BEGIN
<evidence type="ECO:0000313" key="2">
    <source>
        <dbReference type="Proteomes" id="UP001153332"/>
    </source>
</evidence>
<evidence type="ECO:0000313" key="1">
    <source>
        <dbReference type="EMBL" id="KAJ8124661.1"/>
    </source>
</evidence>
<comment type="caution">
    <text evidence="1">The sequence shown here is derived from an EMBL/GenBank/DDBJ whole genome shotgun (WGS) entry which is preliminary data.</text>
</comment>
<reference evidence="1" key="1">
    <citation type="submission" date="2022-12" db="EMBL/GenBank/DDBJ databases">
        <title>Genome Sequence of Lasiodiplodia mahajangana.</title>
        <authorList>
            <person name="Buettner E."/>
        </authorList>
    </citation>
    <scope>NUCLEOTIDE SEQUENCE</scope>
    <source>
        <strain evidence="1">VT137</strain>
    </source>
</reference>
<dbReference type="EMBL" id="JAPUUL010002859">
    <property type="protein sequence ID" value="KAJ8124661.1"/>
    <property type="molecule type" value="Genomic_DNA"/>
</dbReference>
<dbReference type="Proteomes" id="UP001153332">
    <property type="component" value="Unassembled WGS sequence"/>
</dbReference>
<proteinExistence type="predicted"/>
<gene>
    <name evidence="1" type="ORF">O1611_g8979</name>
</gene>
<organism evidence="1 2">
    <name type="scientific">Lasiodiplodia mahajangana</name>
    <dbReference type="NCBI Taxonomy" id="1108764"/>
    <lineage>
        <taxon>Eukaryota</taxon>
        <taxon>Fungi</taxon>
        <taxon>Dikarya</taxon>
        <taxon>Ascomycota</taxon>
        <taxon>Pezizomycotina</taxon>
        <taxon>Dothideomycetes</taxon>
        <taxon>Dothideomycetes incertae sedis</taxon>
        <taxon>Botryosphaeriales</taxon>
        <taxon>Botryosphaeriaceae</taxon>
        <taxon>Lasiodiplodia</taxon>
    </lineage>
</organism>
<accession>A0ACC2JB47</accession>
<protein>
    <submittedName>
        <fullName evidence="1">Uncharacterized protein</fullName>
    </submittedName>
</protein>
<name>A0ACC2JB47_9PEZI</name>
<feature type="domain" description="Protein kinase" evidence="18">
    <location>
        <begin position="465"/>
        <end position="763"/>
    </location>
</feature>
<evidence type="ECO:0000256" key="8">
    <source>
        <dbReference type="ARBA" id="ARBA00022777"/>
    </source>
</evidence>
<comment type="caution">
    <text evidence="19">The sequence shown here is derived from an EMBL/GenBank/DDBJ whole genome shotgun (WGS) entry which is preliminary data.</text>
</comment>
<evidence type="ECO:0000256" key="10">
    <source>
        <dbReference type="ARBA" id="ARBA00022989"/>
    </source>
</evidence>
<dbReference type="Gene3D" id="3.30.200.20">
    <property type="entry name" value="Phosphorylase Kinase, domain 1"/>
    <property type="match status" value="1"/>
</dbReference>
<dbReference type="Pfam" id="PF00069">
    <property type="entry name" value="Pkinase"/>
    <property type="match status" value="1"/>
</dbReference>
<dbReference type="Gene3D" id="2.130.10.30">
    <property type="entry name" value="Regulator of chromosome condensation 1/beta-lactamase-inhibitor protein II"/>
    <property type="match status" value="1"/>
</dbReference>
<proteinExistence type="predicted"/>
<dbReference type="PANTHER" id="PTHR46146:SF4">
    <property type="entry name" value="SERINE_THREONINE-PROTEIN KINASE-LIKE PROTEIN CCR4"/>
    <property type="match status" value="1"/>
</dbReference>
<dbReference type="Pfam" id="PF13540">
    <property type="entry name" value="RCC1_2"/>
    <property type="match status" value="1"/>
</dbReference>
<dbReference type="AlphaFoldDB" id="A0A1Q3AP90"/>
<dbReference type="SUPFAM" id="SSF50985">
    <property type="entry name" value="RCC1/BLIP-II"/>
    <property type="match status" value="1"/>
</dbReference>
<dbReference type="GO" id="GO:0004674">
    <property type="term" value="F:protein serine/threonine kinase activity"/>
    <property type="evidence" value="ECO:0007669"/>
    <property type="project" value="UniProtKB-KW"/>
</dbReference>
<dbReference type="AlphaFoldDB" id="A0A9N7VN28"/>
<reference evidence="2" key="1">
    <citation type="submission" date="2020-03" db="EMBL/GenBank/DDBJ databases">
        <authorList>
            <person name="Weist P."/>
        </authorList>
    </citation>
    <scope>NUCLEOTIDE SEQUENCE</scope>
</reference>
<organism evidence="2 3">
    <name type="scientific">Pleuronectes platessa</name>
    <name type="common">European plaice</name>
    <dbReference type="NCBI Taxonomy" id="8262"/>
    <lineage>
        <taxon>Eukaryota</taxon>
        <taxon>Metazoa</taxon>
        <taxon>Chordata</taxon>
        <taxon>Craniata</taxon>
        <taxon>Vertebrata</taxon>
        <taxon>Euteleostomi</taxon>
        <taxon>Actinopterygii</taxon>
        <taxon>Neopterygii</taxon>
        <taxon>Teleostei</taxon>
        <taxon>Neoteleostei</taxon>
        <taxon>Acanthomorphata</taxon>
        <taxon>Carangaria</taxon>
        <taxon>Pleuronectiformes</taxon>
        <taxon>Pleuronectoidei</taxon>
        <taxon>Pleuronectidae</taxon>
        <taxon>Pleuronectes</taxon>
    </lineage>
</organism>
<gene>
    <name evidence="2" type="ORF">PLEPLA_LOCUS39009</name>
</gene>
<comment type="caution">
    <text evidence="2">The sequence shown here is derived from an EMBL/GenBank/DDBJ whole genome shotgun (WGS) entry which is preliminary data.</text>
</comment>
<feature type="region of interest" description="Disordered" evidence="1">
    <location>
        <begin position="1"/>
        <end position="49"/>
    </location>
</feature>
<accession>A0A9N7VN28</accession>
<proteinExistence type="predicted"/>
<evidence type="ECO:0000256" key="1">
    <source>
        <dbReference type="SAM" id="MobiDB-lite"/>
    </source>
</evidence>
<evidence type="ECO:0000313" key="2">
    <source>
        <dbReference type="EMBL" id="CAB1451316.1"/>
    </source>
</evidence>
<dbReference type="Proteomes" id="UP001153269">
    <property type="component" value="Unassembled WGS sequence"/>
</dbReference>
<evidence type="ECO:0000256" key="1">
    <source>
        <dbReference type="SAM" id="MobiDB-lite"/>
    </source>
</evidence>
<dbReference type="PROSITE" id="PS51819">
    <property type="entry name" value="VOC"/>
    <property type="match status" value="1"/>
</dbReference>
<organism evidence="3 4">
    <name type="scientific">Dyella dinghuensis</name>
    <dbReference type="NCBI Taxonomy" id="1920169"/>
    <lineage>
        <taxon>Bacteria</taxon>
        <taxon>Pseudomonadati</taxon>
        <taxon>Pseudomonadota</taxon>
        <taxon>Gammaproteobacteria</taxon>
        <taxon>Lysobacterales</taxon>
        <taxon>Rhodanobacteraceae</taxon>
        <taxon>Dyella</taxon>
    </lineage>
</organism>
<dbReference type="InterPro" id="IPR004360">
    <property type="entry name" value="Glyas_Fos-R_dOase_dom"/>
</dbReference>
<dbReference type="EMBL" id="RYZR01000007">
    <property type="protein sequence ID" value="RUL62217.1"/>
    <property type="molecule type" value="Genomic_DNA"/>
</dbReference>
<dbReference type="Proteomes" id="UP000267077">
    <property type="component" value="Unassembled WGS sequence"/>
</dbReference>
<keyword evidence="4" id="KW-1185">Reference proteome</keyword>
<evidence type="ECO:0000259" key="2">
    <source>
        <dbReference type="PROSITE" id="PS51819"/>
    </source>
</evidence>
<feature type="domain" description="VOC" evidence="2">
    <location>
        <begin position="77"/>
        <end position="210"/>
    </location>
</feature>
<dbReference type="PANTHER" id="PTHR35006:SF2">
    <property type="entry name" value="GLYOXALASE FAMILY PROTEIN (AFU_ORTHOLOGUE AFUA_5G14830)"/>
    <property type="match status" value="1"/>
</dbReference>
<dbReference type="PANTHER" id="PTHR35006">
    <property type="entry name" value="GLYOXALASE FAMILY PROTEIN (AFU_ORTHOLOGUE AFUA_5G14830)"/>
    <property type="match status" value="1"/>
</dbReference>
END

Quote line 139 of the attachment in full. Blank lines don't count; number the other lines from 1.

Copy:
        <taxon>Pleuronectes</taxon>